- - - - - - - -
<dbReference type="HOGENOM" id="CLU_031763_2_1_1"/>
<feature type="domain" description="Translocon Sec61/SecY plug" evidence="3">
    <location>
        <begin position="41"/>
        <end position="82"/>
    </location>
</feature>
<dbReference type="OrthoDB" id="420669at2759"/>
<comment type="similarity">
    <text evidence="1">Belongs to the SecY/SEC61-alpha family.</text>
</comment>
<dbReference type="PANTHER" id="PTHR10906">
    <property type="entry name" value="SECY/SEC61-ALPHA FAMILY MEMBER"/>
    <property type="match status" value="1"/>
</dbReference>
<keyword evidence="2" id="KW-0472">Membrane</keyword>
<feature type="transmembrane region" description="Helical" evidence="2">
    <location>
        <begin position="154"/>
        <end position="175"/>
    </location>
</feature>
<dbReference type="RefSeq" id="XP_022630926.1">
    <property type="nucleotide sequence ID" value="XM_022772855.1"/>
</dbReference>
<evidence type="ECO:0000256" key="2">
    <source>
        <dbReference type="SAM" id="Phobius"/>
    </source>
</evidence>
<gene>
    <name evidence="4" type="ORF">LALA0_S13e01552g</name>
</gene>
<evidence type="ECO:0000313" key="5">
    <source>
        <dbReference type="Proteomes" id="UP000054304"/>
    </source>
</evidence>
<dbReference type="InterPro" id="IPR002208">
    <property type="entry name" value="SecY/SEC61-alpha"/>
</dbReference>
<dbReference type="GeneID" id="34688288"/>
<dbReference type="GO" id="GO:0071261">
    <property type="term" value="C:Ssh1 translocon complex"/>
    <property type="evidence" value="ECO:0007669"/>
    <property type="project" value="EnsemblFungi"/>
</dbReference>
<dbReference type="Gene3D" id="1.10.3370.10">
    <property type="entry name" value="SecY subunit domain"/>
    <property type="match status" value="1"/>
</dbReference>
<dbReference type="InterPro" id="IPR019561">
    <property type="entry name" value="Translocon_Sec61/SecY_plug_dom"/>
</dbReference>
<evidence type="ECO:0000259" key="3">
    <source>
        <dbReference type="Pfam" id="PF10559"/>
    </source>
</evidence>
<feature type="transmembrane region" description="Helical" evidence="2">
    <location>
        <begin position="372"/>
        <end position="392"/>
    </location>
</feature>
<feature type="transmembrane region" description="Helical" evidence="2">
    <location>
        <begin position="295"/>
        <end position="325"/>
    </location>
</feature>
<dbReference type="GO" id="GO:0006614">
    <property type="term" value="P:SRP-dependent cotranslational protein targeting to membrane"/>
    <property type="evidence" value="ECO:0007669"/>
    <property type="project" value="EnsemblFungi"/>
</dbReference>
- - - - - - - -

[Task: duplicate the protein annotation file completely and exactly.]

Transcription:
<dbReference type="HOGENOM" id="CLU_031763_2_1_1"/>
<feature type="domain" description="Translocon Sec61/SecY plug" evidence="3">
    <location>
        <begin position="41"/>
        <end position="82"/>
    </location>
</feature>
<dbReference type="OrthoDB" id="420669at2759"/>
<comment type="similarity">
    <text evidence="1">Belongs to the SecY/SEC61-alpha family.</text>
</comment>
<dbReference type="PANTHER" id="PTHR10906">
    <property type="entry name" value="SECY/SEC61-ALPHA FAMILY MEMBER"/>
    <property type="match status" value="1"/>
</dbReference>
<keyword evidence="2" id="KW-0472">Membrane</keyword>
<feature type="transmembrane region" description="Helical" evidence="2">
    <location>
        <begin position="154"/>
        <end position="175"/>
    </location>
</feature>
<dbReference type="RefSeq" id="XP_022630926.1">
    <property type="nucleotide sequence ID" value="XM_022772855.1"/>
</dbReference>
<evidence type="ECO:0000256" key="2">
    <source>
        <dbReference type="SAM" id="Phobius"/>
    </source>
</evidence>
<gene>
    <name evidence="4" type="ORF">LALA0_S13e01552g</name>
</gene>
<evidence type="ECO:0000313" key="5">
    <source>
        <dbReference type="Proteomes" id="UP000054304"/>
    </source>
</evidence>
<dbReference type="InterPro" id="IPR002208">
    <property type="entry name" value="SecY/SEC61-alpha"/>
</dbReference>
<dbReference type="GeneID" id="34688288"/>
<dbReference type="GO" id="GO:0071261">
    <property type="term" value="C:Ssh1 translocon complex"/>
    <property type="evidence" value="ECO:0007669"/>
    <property type="project" value="EnsemblFungi"/>
</dbReference>
<dbReference type="Gene3D" id="1.10.3370.10">
    <property type="entry name" value="SecY subunit domain"/>
    <property type="match status" value="1"/>
</dbReference>
<dbReference type="InterPro" id="IPR019561">
    <property type="entry name" value="Translocon_Sec61/SecY_plug_dom"/>
</dbReference>
<evidence type="ECO:0000259" key="3">
    <source>
        <dbReference type="Pfam" id="PF10559"/>
    </source>
</evidence>
<feature type="transmembrane region" description="Helical" evidence="2">
    <location>
        <begin position="372"/>
        <end position="392"/>
    </location>
</feature>
<feature type="transmembrane region" description="Helical" evidence="2">
    <location>
        <begin position="295"/>
        <end position="325"/>
    </location>
</feature>
<dbReference type="GO" id="GO:0006614">
    <property type="term" value="P:SRP-dependent cotranslational protein targeting to membrane"/>
    <property type="evidence" value="ECO:0007669"/>
    <property type="project" value="EnsemblFungi"/>
</dbReference>